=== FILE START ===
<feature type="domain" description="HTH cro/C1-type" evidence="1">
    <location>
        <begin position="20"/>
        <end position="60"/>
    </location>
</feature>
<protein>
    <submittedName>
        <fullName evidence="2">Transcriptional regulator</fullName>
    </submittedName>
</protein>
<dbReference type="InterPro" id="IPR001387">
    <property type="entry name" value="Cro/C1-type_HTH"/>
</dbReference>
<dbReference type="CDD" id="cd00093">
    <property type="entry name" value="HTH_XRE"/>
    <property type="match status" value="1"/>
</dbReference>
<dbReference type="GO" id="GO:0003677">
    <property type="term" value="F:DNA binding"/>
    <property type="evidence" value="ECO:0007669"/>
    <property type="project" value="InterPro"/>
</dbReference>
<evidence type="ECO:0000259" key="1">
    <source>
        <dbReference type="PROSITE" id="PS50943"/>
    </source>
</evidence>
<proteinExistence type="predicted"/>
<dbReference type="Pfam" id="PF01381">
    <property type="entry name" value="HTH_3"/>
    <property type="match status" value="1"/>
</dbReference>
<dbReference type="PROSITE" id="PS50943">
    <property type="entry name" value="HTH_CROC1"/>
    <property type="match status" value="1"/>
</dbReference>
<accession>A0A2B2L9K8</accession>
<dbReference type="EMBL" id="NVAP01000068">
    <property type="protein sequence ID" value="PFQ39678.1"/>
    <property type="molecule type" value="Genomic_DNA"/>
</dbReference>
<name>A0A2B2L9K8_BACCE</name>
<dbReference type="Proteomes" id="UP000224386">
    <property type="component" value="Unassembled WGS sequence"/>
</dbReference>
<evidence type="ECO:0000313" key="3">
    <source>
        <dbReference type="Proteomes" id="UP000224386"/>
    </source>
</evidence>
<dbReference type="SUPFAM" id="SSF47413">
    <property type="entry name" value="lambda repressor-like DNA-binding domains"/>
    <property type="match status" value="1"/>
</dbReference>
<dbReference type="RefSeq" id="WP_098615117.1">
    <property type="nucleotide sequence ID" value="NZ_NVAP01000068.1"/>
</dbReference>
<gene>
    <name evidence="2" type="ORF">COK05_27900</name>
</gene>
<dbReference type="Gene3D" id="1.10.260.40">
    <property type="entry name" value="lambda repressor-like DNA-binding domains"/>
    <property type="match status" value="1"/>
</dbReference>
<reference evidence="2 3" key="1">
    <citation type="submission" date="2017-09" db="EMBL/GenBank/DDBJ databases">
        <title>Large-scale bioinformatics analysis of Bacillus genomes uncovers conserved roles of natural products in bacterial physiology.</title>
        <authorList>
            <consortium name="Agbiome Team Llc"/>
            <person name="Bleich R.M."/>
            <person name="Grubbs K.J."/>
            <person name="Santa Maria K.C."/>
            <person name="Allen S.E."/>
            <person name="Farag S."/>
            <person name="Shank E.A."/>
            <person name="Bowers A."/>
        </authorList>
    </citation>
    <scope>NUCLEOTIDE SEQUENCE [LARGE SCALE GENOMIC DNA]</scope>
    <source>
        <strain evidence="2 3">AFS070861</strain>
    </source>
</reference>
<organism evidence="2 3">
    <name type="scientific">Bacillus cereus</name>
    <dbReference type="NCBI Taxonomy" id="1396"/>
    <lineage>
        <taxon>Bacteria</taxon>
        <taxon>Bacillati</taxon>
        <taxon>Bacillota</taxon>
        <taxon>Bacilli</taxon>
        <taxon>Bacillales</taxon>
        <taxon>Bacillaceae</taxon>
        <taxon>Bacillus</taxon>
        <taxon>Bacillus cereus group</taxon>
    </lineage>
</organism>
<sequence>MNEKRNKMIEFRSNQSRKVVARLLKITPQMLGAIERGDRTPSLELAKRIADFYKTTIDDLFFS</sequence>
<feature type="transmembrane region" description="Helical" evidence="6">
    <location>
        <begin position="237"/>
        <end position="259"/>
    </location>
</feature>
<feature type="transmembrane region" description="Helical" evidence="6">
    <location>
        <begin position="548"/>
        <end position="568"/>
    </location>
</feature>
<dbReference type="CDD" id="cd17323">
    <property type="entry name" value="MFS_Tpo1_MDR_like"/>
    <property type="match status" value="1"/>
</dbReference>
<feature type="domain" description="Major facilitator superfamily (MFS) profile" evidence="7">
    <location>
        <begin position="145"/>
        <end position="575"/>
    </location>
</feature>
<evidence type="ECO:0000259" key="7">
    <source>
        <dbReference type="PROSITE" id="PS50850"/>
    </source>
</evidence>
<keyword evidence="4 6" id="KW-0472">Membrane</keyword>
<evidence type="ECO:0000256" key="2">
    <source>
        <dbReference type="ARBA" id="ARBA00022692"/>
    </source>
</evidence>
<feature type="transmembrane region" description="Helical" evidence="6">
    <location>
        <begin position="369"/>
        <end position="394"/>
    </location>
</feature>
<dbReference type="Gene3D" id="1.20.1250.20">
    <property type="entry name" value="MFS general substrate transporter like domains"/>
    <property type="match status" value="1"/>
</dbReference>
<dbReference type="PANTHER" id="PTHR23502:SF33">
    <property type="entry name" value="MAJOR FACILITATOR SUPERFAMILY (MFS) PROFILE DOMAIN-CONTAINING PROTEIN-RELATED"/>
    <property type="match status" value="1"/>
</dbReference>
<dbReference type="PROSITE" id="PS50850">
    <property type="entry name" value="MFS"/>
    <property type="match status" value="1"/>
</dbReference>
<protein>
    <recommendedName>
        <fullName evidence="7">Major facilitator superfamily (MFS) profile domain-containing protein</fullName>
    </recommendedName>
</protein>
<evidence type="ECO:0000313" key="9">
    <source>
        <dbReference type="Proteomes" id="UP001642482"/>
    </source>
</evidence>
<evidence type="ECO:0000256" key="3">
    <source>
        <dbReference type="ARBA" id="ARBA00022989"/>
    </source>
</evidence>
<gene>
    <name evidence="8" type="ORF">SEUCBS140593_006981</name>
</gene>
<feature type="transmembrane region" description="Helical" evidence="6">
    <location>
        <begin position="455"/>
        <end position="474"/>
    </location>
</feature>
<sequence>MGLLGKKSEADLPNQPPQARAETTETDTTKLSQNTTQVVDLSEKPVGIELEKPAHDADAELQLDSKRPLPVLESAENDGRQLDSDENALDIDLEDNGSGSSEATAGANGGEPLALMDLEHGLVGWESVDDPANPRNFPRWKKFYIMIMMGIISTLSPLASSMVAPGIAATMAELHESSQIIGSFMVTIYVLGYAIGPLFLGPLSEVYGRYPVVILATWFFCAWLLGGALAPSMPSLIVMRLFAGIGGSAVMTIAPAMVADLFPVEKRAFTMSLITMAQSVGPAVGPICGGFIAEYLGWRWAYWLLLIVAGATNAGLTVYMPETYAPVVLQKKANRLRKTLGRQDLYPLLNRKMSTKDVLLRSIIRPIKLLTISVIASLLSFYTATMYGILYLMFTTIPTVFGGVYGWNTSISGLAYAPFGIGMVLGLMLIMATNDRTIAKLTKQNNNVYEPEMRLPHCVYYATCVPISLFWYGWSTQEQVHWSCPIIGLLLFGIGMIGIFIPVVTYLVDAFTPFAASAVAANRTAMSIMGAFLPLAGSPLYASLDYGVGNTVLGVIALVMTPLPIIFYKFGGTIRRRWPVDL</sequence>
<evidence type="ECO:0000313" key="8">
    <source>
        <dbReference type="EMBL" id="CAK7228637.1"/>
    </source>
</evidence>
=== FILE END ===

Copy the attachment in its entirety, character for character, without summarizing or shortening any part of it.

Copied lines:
<feature type="domain" description="HTH cro/C1-type" evidence="1">
    <location>
        <begin position="20"/>
        <end position="60"/>
    </location>
</feature>
<protein>
    <submittedName>
        <fullName evidence="2">Transcriptional regulator</fullName>
    </submittedName>
</protein>
<dbReference type="InterPro" id="IPR001387">
    <property type="entry name" value="Cro/C1-type_HTH"/>
</dbReference>
<dbReference type="CDD" id="cd00093">
    <property type="entry name" value="HTH_XRE"/>
    <property type="match status" value="1"/>
</dbReference>
<dbReference type="GO" id="GO:0003677">
    <property type="term" value="F:DNA binding"/>
    <property type="evidence" value="ECO:0007669"/>
    <property type="project" value="InterPro"/>
</dbReference>
<evidence type="ECO:0000259" key="1">
    <source>
        <dbReference type="PROSITE" id="PS50943"/>
    </source>
</evidence>
<proteinExistence type="predicted"/>
<dbReference type="Pfam" id="PF01381">
    <property type="entry name" value="HTH_3"/>
    <property type="match status" value="1"/>
</dbReference>
<dbReference type="PROSITE" id="PS50943">
    <property type="entry name" value="HTH_CROC1"/>
    <property type="match status" value="1"/>
</dbReference>
<accession>A0A2B2L9K8</accession>
<dbReference type="EMBL" id="NVAP01000068">
    <property type="protein sequence ID" value="PFQ39678.1"/>
    <property type="molecule type" value="Genomic_DNA"/>
</dbReference>
<name>A0A2B2L9K8_BACCE</name>
<dbReference type="Proteomes" id="UP000224386">
    <property type="component" value="Unassembled WGS sequence"/>
</dbReference>
<evidence type="ECO:0000313" key="3">
    <source>
        <dbReference type="Proteomes" id="UP000224386"/>
    </source>
</evidence>
<dbReference type="SUPFAM" id="SSF47413">
    <property type="entry name" value="lambda repressor-like DNA-binding domains"/>
    <property type="match status" value="1"/>
</dbReference>
<dbReference type="RefSeq" id="WP_098615117.1">
    <property type="nucleotide sequence ID" value="NZ_NVAP01000068.1"/>
</dbReference>
<gene>
    <name evidence="2" type="ORF">COK05_27900</name>
</gene>
<dbReference type="Gene3D" id="1.10.260.40">
    <property type="entry name" value="lambda repressor-like DNA-binding domains"/>
    <property type="match status" value="1"/>
</dbReference>
<reference evidence="2 3" key="1">
    <citation type="submission" date="2017-09" db="EMBL/GenBank/DDBJ databases">
        <title>Large-scale bioinformatics analysis of Bacillus genomes uncovers conserved roles of natural products in bacterial physiology.</title>
        <authorList>
            <consortium name="Agbiome Team Llc"/>
            <person name="Bleich R.M."/>
            <person name="Grubbs K.J."/>
            <person name="Santa Maria K.C."/>
            <person name="Allen S.E."/>
            <person name="Farag S."/>
            <person name="Shank E.A."/>
            <person name="Bowers A."/>
        </authorList>
    </citation>
    <scope>NUCLEOTIDE SEQUENCE [LARGE SCALE GENOMIC DNA]</scope>
    <source>
        <strain evidence="2 3">AFS070861</strain>
    </source>
</reference>
<organism evidence="2 3">
    <name type="scientific">Bacillus cereus</name>
    <dbReference type="NCBI Taxonomy" id="1396"/>
    <lineage>
        <taxon>Bacteria</taxon>
        <taxon>Bacillati</taxon>
        <taxon>Bacillota</taxon>
        <taxon>Bacilli</taxon>
        <taxon>Bacillales</taxon>
        <taxon>Bacillaceae</taxon>
        <taxon>Bacillus</taxon>
        <taxon>Bacillus cereus group</taxon>
    </lineage>
</organism>
<sequence>MNEKRNKMIEFRSNQSRKVVARLLKITPQMLGAIERGDRTPSLELAKRIADFYKTTIDDLFFS</sequence>
<feature type="transmembrane region" description="Helical" evidence="6">
    <location>
        <begin position="237"/>
        <end position="259"/>
    </location>
</feature>
<feature type="transmembrane region" description="Helical" evidence="6">
    <location>
        <begin position="548"/>
        <end position="568"/>
    </location>
</feature>
<dbReference type="CDD" id="cd17323">
    <property type="entry name" value="MFS_Tpo1_MDR_like"/>
    <property type="match status" value="1"/>
</dbReference>
<feature type="domain" description="Major facilitator superfamily (MFS) profile" evidence="7">
    <location>
        <begin position="145"/>
        <end position="575"/>
    </location>
</feature>
<evidence type="ECO:0000259" key="7">
    <source>
        <dbReference type="PROSITE" id="PS50850"/>
    </source>
</evidence>
<keyword evidence="4 6" id="KW-0472">Membrane</keyword>
<evidence type="ECO:0000256" key="2">
    <source>
        <dbReference type="ARBA" id="ARBA00022692"/>
    </source>
</evidence>
<feature type="transmembrane region" description="Helical" evidence="6">
    <location>
        <begin position="369"/>
        <end position="394"/>
    </location>
</feature>
<dbReference type="Gene3D" id="1.20.1250.20">
    <property type="entry name" value="MFS general substrate transporter like domains"/>
    <property type="match status" value="1"/>
</dbReference>
<dbReference type="PANTHER" id="PTHR23502:SF33">
    <property type="entry name" value="MAJOR FACILITATOR SUPERFAMILY (MFS) PROFILE DOMAIN-CONTAINING PROTEIN-RELATED"/>
    <property type="match status" value="1"/>
</dbReference>
<dbReference type="PROSITE" id="PS50850">
    <property type="entry name" value="MFS"/>
    <property type="match status" value="1"/>
</dbReference>
<protein>
    <recommendedName>
        <fullName evidence="7">Major facilitator superfamily (MFS) profile domain-containing protein</fullName>
    </recommendedName>
</protein>
<evidence type="ECO:0000313" key="9">
    <source>
        <dbReference type="Proteomes" id="UP001642482"/>
    </source>
</evidence>
<evidence type="ECO:0000256" key="3">
    <source>
        <dbReference type="ARBA" id="ARBA00022989"/>
    </source>
</evidence>
<gene>
    <name evidence="8" type="ORF">SEUCBS140593_006981</name>
</gene>
<feature type="transmembrane region" description="Helical" evidence="6">
    <location>
        <begin position="455"/>
        <end position="474"/>
    </location>
</feature>
<sequence>MGLLGKKSEADLPNQPPQARAETTETDTTKLSQNTTQVVDLSEKPVGIELEKPAHDADAELQLDSKRPLPVLESAENDGRQLDSDENALDIDLEDNGSGSSEATAGANGGEPLALMDLEHGLVGWESVDDPANPRNFPRWKKFYIMIMMGIISTLSPLASSMVAPGIAATMAELHESSQIIGSFMVTIYVLGYAIGPLFLGPLSEVYGRYPVVILATWFFCAWLLGGALAPSMPSLIVMRLFAGIGGSAVMTIAPAMVADLFPVEKRAFTMSLITMAQSVGPAVGPICGGFIAEYLGWRWAYWLLLIVAGATNAGLTVYMPETYAPVVLQKKANRLRKTLGRQDLYPLLNRKMSTKDVLLRSIIRPIKLLTISVIASLLSFYTATMYGILYLMFTTIPTVFGGVYGWNTSISGLAYAPFGIGMVLGLMLIMATNDRTIAKLTKQNNNVYEPEMRLPHCVYYATCVPISLFWYGWSTQEQVHWSCPIIGLLLFGIGMIGIFIPVVTYLVDAFTPFAASAVAANRTAMSIMGAFLPLAGSPLYASLDYGVGNTVLGVIALVMTPLPIIFYKFGGTIRRRWPVDL</sequence>
<evidence type="ECO:0000313" key="8">
    <source>
        <dbReference type="EMBL" id="CAK7228637.1"/>
    </source>
</evidence>